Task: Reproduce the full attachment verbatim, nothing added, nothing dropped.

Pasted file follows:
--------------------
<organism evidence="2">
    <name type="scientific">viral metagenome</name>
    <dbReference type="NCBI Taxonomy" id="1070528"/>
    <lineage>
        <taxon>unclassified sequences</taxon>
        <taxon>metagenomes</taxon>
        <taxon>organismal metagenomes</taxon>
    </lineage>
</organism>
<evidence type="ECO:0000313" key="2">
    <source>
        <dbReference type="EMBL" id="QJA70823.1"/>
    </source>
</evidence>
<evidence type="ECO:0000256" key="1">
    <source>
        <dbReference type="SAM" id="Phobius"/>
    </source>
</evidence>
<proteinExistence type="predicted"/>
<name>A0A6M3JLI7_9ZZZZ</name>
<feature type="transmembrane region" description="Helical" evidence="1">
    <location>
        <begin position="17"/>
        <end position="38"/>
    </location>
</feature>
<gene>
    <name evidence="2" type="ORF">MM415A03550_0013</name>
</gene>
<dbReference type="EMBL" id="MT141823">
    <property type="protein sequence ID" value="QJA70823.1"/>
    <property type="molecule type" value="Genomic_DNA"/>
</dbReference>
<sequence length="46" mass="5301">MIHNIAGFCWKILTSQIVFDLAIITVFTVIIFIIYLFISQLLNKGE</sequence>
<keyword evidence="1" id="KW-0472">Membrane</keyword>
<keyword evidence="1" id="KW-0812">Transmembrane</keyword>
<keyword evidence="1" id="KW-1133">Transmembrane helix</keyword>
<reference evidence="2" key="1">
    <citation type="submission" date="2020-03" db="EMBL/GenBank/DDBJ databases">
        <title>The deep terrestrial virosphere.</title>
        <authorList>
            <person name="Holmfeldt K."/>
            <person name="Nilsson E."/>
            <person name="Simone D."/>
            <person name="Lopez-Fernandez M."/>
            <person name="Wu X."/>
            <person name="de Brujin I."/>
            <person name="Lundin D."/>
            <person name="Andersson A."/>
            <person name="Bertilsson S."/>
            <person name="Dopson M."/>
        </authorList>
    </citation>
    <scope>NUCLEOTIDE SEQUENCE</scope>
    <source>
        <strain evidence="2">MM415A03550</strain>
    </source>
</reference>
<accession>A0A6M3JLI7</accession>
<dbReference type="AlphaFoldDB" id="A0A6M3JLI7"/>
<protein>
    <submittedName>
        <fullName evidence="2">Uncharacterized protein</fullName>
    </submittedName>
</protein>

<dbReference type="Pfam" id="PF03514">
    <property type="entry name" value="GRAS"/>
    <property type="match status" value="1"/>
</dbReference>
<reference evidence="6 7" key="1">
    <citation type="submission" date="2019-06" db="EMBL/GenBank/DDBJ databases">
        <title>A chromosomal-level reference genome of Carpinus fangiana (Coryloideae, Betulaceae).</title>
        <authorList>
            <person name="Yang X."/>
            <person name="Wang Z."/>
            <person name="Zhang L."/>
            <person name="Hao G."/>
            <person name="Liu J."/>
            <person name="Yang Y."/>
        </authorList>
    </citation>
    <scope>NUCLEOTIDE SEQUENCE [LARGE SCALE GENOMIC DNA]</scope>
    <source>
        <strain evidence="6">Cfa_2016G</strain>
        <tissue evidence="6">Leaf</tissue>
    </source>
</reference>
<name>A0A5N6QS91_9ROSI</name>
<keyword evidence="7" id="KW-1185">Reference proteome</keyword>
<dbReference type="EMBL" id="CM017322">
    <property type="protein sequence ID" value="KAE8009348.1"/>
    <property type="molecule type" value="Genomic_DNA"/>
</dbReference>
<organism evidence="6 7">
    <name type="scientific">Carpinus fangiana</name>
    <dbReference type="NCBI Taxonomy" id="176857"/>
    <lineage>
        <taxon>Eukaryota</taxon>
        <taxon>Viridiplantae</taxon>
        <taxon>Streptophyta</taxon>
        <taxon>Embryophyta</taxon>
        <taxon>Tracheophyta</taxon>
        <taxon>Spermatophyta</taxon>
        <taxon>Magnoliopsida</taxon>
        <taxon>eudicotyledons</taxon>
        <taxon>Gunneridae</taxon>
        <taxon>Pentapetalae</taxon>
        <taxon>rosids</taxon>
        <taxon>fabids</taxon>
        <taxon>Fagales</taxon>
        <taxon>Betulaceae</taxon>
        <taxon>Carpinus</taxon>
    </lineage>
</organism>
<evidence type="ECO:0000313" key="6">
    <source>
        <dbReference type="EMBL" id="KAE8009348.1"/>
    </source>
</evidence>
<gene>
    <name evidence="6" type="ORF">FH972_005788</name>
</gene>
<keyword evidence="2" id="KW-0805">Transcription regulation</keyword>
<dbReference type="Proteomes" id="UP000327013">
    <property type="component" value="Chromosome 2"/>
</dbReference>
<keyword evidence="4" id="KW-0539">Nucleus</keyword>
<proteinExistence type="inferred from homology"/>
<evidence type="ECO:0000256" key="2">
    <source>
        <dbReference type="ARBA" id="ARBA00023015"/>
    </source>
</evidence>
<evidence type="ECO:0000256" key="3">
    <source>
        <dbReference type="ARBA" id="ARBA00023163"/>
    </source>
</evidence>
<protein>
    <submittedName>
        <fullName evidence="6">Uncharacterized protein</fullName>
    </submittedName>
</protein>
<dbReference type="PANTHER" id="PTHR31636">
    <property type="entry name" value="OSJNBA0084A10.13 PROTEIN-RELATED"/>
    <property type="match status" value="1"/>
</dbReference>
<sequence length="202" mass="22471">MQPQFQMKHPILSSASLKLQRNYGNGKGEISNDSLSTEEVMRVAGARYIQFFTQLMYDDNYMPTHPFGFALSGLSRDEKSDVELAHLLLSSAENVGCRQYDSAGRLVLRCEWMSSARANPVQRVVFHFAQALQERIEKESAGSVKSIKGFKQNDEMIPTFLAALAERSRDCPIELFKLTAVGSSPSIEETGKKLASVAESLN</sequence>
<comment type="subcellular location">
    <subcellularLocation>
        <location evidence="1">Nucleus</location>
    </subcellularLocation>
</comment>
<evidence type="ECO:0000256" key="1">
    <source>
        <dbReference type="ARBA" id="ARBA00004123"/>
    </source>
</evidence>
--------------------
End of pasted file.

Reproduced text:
<organism evidence="2">
    <name type="scientific">viral metagenome</name>
    <dbReference type="NCBI Taxonomy" id="1070528"/>
    <lineage>
        <taxon>unclassified sequences</taxon>
        <taxon>metagenomes</taxon>
        <taxon>organismal metagenomes</taxon>
    </lineage>
</organism>
<evidence type="ECO:0000313" key="2">
    <source>
        <dbReference type="EMBL" id="QJA70823.1"/>
    </source>
</evidence>
<evidence type="ECO:0000256" key="1">
    <source>
        <dbReference type="SAM" id="Phobius"/>
    </source>
</evidence>
<proteinExistence type="predicted"/>
<name>A0A6M3JLI7_9ZZZZ</name>
<feature type="transmembrane region" description="Helical" evidence="1">
    <location>
        <begin position="17"/>
        <end position="38"/>
    </location>
</feature>
<gene>
    <name evidence="2" type="ORF">MM415A03550_0013</name>
</gene>
<dbReference type="EMBL" id="MT141823">
    <property type="protein sequence ID" value="QJA70823.1"/>
    <property type="molecule type" value="Genomic_DNA"/>
</dbReference>
<sequence length="46" mass="5301">MIHNIAGFCWKILTSQIVFDLAIITVFTVIIFIIYLFISQLLNKGE</sequence>
<keyword evidence="1" id="KW-0472">Membrane</keyword>
<keyword evidence="1" id="KW-0812">Transmembrane</keyword>
<keyword evidence="1" id="KW-1133">Transmembrane helix</keyword>
<reference evidence="2" key="1">
    <citation type="submission" date="2020-03" db="EMBL/GenBank/DDBJ databases">
        <title>The deep terrestrial virosphere.</title>
        <authorList>
            <person name="Holmfeldt K."/>
            <person name="Nilsson E."/>
            <person name="Simone D."/>
            <person name="Lopez-Fernandez M."/>
            <person name="Wu X."/>
            <person name="de Brujin I."/>
            <person name="Lundin D."/>
            <person name="Andersson A."/>
            <person name="Bertilsson S."/>
            <person name="Dopson M."/>
        </authorList>
    </citation>
    <scope>NUCLEOTIDE SEQUENCE</scope>
    <source>
        <strain evidence="2">MM415A03550</strain>
    </source>
</reference>
<accession>A0A6M3JLI7</accession>
<dbReference type="AlphaFoldDB" id="A0A6M3JLI7"/>
<protein>
    <submittedName>
        <fullName evidence="2">Uncharacterized protein</fullName>
    </submittedName>
</protein>

<dbReference type="Pfam" id="PF03514">
    <property type="entry name" value="GRAS"/>
    <property type="match status" value="1"/>
</dbReference>
<reference evidence="6 7" key="1">
    <citation type="submission" date="2019-06" db="EMBL/GenBank/DDBJ databases">
        <title>A chromosomal-level reference genome of Carpinus fangiana (Coryloideae, Betulaceae).</title>
        <authorList>
            <person name="Yang X."/>
            <person name="Wang Z."/>
            <person name="Zhang L."/>
            <person name="Hao G."/>
            <person name="Liu J."/>
            <person name="Yang Y."/>
        </authorList>
    </citation>
    <scope>NUCLEOTIDE SEQUENCE [LARGE SCALE GENOMIC DNA]</scope>
    <source>
        <strain evidence="6">Cfa_2016G</strain>
        <tissue evidence="6">Leaf</tissue>
    </source>
</reference>
<name>A0A5N6QS91_9ROSI</name>
<keyword evidence="7" id="KW-1185">Reference proteome</keyword>
<dbReference type="EMBL" id="CM017322">
    <property type="protein sequence ID" value="KAE8009348.1"/>
    <property type="molecule type" value="Genomic_DNA"/>
</dbReference>
<organism evidence="6 7">
    <name type="scientific">Carpinus fangiana</name>
    <dbReference type="NCBI Taxonomy" id="176857"/>
    <lineage>
        <taxon>Eukaryota</taxon>
        <taxon>Viridiplantae</taxon>
        <taxon>Streptophyta</taxon>
        <taxon>Embryophyta</taxon>
        <taxon>Tracheophyta</taxon>
        <taxon>Spermatophyta</taxon>
        <taxon>Magnoliopsida</taxon>
        <taxon>eudicotyledons</taxon>
        <taxon>Gunneridae</taxon>
        <taxon>Pentapetalae</taxon>
        <taxon>rosids</taxon>
        <taxon>fabids</taxon>
        <taxon>Fagales</taxon>
        <taxon>Betulaceae</taxon>
        <taxon>Carpinus</taxon>
    </lineage>
</organism>
<evidence type="ECO:0000313" key="6">
    <source>
        <dbReference type="EMBL" id="KAE8009348.1"/>
    </source>
</evidence>
<gene>
    <name evidence="6" type="ORF">FH972_005788</name>
</gene>
<keyword evidence="2" id="KW-0805">Transcription regulation</keyword>
<dbReference type="Proteomes" id="UP000327013">
    <property type="component" value="Chromosome 2"/>
</dbReference>
<keyword evidence="4" id="KW-0539">Nucleus</keyword>
<proteinExistence type="inferred from homology"/>
<evidence type="ECO:0000256" key="2">
    <source>
        <dbReference type="ARBA" id="ARBA00023015"/>
    </source>
</evidence>
<evidence type="ECO:0000256" key="3">
    <source>
        <dbReference type="ARBA" id="ARBA00023163"/>
    </source>
</evidence>
<protein>
    <submittedName>
        <fullName evidence="6">Uncharacterized protein</fullName>
    </submittedName>
</protein>
<dbReference type="PANTHER" id="PTHR31636">
    <property type="entry name" value="OSJNBA0084A10.13 PROTEIN-RELATED"/>
    <property type="match status" value="1"/>
</dbReference>
<sequence length="202" mass="22471">MQPQFQMKHPILSSASLKLQRNYGNGKGEISNDSLSTEEVMRVAGARYIQFFTQLMYDDNYMPTHPFGFALSGLSRDEKSDVELAHLLLSSAENVGCRQYDSAGRLVLRCEWMSSARANPVQRVVFHFAQALQERIEKESAGSVKSIKGFKQNDEMIPTFLAALAERSRDCPIELFKLTAVGSSPSIEETGKKLASVAESLN</sequence>
<comment type="subcellular location">
    <subcellularLocation>
        <location evidence="1">Nucleus</location>
    </subcellularLocation>
</comment>
<evidence type="ECO:0000256" key="1">
    <source>
        <dbReference type="ARBA" id="ARBA00004123"/>
    </source>
</evidence>